Wed 9 Jul 2014 22:02
What a glorious island!
Stunning sheer cliffs of basalt columns facing west and east with grassy slopes between, down to this and a few other navigable inlets. The town of Tvorory (emphasis on last syllable) has several rows of brightly coloured, well-maintained houses parallel to the shore, where there is a bustling fish industry.
Local people have been very friendly and are relaxed and self-assured like country people of old in the UK. Two brothers who run an excellent chandlery/hardware store (established by their grandfather) told us how they have a regular lunchtime siesta and most places except the supermarket close for lunch.
Having arranged for an assessment of repair necessary to the pushpit on the boat (the metal framework at the rear, as opposed to the pulpit at the front – an etymological discovery!) and having got supplies and washed ourselves and our clothes, in the afternoon we had an exhilarating walk over a col to the NW and down a vertiginous path between rocky bluffs to a small tarn. Our wobbly sea-legs coped fairly well but we both noticed how tired our limbs were after days of trying to keep upright in a pitching and rolling boat. Banks of mist were rolling here and there but between them the air was more clear and bright than anywhere I can remember – somewhat severe and stark, but breathtakingly beautiful.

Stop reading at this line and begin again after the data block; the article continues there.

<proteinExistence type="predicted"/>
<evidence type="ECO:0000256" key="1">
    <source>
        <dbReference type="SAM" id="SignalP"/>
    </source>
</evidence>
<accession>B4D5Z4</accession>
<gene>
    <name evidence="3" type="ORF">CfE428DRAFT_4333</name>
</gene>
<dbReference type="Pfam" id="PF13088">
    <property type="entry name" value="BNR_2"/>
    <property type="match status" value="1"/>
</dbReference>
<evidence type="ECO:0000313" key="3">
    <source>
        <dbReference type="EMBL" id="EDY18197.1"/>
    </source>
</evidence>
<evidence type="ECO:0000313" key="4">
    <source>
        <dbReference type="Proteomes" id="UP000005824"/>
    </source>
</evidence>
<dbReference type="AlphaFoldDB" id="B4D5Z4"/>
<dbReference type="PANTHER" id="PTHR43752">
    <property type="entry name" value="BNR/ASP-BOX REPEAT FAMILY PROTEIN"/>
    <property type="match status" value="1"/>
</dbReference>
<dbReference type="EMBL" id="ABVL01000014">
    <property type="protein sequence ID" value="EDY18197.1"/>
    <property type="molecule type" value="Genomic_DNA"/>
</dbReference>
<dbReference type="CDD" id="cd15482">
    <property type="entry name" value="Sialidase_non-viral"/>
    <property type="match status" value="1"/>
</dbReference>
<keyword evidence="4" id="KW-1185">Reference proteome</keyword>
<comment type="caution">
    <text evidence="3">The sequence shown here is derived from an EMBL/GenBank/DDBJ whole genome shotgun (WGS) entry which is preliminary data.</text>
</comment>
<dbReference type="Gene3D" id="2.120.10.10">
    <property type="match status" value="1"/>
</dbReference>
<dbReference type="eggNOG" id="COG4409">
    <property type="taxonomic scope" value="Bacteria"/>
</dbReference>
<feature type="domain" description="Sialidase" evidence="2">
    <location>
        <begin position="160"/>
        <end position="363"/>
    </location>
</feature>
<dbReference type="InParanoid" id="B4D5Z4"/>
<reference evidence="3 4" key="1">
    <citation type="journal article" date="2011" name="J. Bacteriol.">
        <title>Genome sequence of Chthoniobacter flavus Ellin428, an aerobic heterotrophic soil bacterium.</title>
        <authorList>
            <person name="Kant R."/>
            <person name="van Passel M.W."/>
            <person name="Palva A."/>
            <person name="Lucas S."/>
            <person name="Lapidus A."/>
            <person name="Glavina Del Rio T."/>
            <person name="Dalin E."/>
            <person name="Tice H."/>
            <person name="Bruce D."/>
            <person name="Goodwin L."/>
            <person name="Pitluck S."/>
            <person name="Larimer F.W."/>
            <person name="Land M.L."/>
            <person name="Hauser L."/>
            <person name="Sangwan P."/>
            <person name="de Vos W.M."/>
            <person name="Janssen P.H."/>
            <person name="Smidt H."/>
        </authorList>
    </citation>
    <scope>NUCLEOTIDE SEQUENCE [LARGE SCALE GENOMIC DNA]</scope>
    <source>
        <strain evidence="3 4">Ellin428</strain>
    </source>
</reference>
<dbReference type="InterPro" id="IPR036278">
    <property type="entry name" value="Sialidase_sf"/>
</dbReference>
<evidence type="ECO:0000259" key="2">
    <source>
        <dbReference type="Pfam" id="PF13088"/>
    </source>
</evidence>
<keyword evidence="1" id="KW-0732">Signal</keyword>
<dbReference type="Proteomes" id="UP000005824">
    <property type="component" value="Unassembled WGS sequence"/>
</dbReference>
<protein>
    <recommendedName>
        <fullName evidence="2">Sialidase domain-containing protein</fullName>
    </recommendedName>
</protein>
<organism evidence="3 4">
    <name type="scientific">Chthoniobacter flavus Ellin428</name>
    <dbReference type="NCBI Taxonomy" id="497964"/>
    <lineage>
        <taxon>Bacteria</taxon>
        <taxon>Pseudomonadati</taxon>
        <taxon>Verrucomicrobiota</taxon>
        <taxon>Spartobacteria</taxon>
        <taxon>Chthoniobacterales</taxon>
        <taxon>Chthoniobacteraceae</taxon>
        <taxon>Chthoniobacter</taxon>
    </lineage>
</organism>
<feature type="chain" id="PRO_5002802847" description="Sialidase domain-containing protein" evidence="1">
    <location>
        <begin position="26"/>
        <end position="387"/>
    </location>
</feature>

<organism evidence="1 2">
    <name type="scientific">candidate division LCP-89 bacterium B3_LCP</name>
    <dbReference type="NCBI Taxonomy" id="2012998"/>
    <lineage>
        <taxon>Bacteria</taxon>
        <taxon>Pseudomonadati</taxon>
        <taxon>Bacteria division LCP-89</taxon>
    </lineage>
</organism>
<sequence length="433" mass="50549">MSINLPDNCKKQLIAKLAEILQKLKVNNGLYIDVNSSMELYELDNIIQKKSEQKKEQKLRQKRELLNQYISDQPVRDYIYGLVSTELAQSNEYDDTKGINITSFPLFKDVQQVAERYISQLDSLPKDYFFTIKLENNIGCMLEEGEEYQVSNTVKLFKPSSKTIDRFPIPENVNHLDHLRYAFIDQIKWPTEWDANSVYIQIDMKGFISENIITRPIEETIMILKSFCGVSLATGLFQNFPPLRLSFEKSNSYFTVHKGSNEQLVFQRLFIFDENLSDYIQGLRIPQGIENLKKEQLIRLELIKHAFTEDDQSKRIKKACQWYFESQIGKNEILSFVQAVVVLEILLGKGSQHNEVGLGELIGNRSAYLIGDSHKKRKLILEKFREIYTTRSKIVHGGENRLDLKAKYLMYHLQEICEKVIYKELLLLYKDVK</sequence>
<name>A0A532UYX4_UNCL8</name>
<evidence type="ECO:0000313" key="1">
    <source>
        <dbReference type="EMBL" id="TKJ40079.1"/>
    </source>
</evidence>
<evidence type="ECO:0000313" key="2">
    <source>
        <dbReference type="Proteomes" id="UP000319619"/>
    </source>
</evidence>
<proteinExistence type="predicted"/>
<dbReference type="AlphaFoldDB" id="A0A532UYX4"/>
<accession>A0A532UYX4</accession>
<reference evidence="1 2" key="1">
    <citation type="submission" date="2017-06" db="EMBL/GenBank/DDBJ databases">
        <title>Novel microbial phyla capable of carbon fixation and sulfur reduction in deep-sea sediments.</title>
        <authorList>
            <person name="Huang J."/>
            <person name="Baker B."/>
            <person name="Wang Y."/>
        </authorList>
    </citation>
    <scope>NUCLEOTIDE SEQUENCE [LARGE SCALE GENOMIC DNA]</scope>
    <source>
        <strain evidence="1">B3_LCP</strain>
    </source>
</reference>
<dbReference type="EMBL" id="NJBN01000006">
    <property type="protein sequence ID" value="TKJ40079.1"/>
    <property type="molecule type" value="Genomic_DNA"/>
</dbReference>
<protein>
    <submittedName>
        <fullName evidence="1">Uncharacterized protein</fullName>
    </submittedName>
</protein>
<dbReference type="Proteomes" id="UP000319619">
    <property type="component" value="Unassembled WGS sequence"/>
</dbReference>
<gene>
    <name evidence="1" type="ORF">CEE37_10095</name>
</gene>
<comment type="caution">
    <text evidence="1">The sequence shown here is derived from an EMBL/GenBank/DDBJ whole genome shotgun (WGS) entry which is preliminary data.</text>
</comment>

A fish dish, with onions (‘how we always do it’) at the town hotel was delicious and after chatting to other yachtsmen (including a single handed Finn ex-airforce pilot and stepping aboard a sturdy 1941 Danish former royal yacht, the Torshavn) we are set for another solid night’s sleep, with drinking chocolate and Icelandic chocolate cake.
The Faeroes deserve much more attention from travellers.